The Golden Child may have had the Midas Touch, but do not think for one moment the man known as Sid the Kid is going back to Pittsburgh as the only man basking in Olympic glory.

When Canada’s Sidney Crosby scored the game-winning goal to deliver Gold to the team skating north of the border, the first two players to mob him moments after the score were Drew Doughty and Scott Niedermayer – two Canadians playing their professional ice hockey careers in Los Angeles and Anaheim, respectively.

In the irony of all ironies, California’s three NHL franchises claimed more Winter Olympic medals in the sport than any other state, with 16 players returning to the Anaheim Ducks, Los Angeles Kings and San Jose Sharks donning a medal. Even crazier, it was the team Disney built on the coattails of Canadian hockey legend Wayne Gretzky who led the league in medals won in Vancouver, what with the Ducks tying an NHL record with seven players medaling at the Winter Olympics.

The Kings were not too shabby either, boasting four medaling players. As the Sharks claimed five medalists, California’s three NHL franchises were one-two-three in the league in terms of players claiming a piece of Olympic glory – and all three teams are finding its respective strides just in time for the upcoming Stanley Cup Playoffs. With Doughty returning to Staples Center donning Olympic Gold, and Corey Perry, Niedermayer and Ryan Getzlaf doing just the same down south at the Honda Center, 11 of the 16 medal-winning players hailed from Southern California’s two NHL franchises. Oh, New York’s four NHL squads cannot make that same claim, with only eight players representing the Islanders, Rangers, Sabres and Devils claiming an Olympic medal.

Ironically, it was Crosby’s current professional squad, the Penguins, who match the Ducks for most medals won by an NHL franchise during the Winter Games, with Pittsburgh setting the bar at seven in 1998. (The 2002 Detroit Red Wings also had seven medalists.)

Twelve years later, Bobby Ryan, Ryan Whitney, Saku Koivu and Teemu Selanne joined Perry, Niedermayer and Getzlaf down in Anaheim as 2010 Winter Games medalists. While the Kings only had four medalists returning to downtown Los Angeles in Doughty, Dustin Brown, Jack Johnson and Jonathan Quick, it is interesting to note the Ducks are struggling for their playoffs lives during the now-resumed NHL season. Of course, the Kings are in position to challenge for the Pacific Division crown, which begs the question of whether quantity of Olympic medalists translates into late season success for the respective NHL franchise.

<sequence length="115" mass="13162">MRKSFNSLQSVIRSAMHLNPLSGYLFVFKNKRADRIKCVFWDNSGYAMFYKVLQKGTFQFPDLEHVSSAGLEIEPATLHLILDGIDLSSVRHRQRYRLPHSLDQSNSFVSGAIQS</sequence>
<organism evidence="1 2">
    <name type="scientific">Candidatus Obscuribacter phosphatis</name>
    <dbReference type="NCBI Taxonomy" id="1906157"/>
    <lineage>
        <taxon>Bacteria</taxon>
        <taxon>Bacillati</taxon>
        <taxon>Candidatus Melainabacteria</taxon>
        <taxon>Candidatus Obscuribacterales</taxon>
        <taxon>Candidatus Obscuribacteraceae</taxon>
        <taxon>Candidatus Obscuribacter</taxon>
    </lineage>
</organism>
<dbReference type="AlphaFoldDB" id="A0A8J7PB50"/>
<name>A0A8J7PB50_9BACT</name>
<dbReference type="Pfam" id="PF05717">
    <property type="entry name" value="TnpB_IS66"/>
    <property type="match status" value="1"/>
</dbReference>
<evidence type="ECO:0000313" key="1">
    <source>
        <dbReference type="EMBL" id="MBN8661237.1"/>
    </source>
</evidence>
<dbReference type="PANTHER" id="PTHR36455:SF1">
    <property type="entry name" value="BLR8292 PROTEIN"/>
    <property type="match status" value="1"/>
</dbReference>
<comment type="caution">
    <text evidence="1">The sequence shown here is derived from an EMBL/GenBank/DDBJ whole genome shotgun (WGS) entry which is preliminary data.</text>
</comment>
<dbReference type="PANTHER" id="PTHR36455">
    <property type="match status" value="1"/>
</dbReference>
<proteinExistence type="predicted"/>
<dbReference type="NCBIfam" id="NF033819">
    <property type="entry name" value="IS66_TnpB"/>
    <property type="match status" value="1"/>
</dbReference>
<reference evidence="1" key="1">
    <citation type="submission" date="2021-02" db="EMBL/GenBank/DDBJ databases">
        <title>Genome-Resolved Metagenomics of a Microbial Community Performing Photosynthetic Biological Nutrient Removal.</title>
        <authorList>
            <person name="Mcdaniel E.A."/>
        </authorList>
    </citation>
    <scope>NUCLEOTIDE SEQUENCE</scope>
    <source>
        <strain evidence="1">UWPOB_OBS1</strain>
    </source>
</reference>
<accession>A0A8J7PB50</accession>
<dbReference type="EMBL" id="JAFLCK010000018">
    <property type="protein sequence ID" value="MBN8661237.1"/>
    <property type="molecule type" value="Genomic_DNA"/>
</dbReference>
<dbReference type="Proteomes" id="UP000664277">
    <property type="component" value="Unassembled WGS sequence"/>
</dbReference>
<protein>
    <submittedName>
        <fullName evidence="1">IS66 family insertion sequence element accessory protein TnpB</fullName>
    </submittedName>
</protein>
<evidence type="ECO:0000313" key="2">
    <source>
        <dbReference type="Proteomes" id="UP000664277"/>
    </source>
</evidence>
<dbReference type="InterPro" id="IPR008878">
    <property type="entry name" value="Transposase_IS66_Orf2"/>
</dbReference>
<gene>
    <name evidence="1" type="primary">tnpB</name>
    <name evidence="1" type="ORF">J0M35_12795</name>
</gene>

Statistically speaking, the verdict is split. The 1998 Pittsburgh Penguins won the Northeast Division and claimed the No. 2 seed in the Eastern Conference before losing a first-round matchup to the Montreal Canadiens in six games. Four years later, the Detroit Red Wings claimed the President’s Trophy and the Stanley Cup.

This year, Anaheim struggled mightily early on before finally breaking .500 almost midway through the season. Now, they have 67 points (30-25-7 record) and trail the Calgary Flames (30-23-9, 69 points) by two points for the final playoff spot. In between the Ducks and Flames are Detroit and Dallas, two teams that feature 12 Olympians from the 2010 Vancouver Games (with four of them medaling).

Playing in the same division as the Olympian-heavy Kings, Stars and Sharks, it will be difficult, neigh impossible, for the Ducks to significantly move up the Pacific Division ladder.

With the likelihood of the Ducks winning their division and at least imitating the regular season success of the ’98 Penguins or ’02 Red Wings, all Anaheim can do now is fight to qualify for the playoffs.

Should Anaheim settle for the No. 8 seed and San Jose keep pace as the top seed, we would be in store for one of the best first-round matchups next month, as the Ducks and Sharks – their collective rosters boasting 16 Olympians and 12 medalists – duke it out. If the Kings (37-20-4, 78 points) keep up their solid play, then California professional ice hockey might just be as entertaining to watch as the just-concluded Gold Medal match at the 2010 Vancouver Games. And why should anyone be surprised – after all, California is the place where dreams come true.